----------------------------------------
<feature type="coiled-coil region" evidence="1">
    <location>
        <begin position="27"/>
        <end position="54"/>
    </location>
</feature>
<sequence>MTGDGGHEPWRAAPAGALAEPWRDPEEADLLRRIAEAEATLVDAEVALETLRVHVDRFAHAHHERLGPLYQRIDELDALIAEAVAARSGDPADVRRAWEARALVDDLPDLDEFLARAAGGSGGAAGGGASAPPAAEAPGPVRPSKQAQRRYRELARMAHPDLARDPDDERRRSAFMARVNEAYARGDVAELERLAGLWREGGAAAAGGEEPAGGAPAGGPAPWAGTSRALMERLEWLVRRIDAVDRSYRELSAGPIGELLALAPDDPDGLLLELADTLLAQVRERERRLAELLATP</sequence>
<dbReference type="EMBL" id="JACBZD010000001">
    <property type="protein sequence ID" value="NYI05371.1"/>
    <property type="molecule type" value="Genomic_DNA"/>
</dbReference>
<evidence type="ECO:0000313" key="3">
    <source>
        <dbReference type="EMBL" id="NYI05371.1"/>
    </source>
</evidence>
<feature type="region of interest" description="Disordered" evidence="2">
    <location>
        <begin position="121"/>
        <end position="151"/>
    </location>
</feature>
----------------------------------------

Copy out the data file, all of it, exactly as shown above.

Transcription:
<feature type="coiled-coil region" evidence="1">
    <location>
        <begin position="27"/>
        <end position="54"/>
    </location>
</feature>
<sequence>MTGDGGHEPWRAAPAGALAEPWRDPEEADLLRRIAEAEATLVDAEVALETLRVHVDRFAHAHHERLGPLYQRIDELDALIAEAVAARSGDPADVRRAWEARALVDDLPDLDEFLARAAGGSGGAAGGGASAPPAAEAPGPVRPSKQAQRRYRELARMAHPDLARDPDDERRRSAFMARVNEAYARGDVAELERLAGLWREGGAAAAGGEEPAGGAPAGGPAPWAGTSRALMERLEWLVRRIDAVDRSYRELSAGPIGELLALAPDDPDGLLLELADTLLAQVRERERRLAELLATP</sequence>
<dbReference type="EMBL" id="JACBZD010000001">
    <property type="protein sequence ID" value="NYI05371.1"/>
    <property type="molecule type" value="Genomic_DNA"/>
</dbReference>
<evidence type="ECO:0000313" key="3">
    <source>
        <dbReference type="EMBL" id="NYI05371.1"/>
    </source>
</evidence>
<feature type="region of interest" description="Disordered" evidence="2">
    <location>
        <begin position="121"/>
        <end position="151"/>
    </location>
</feature>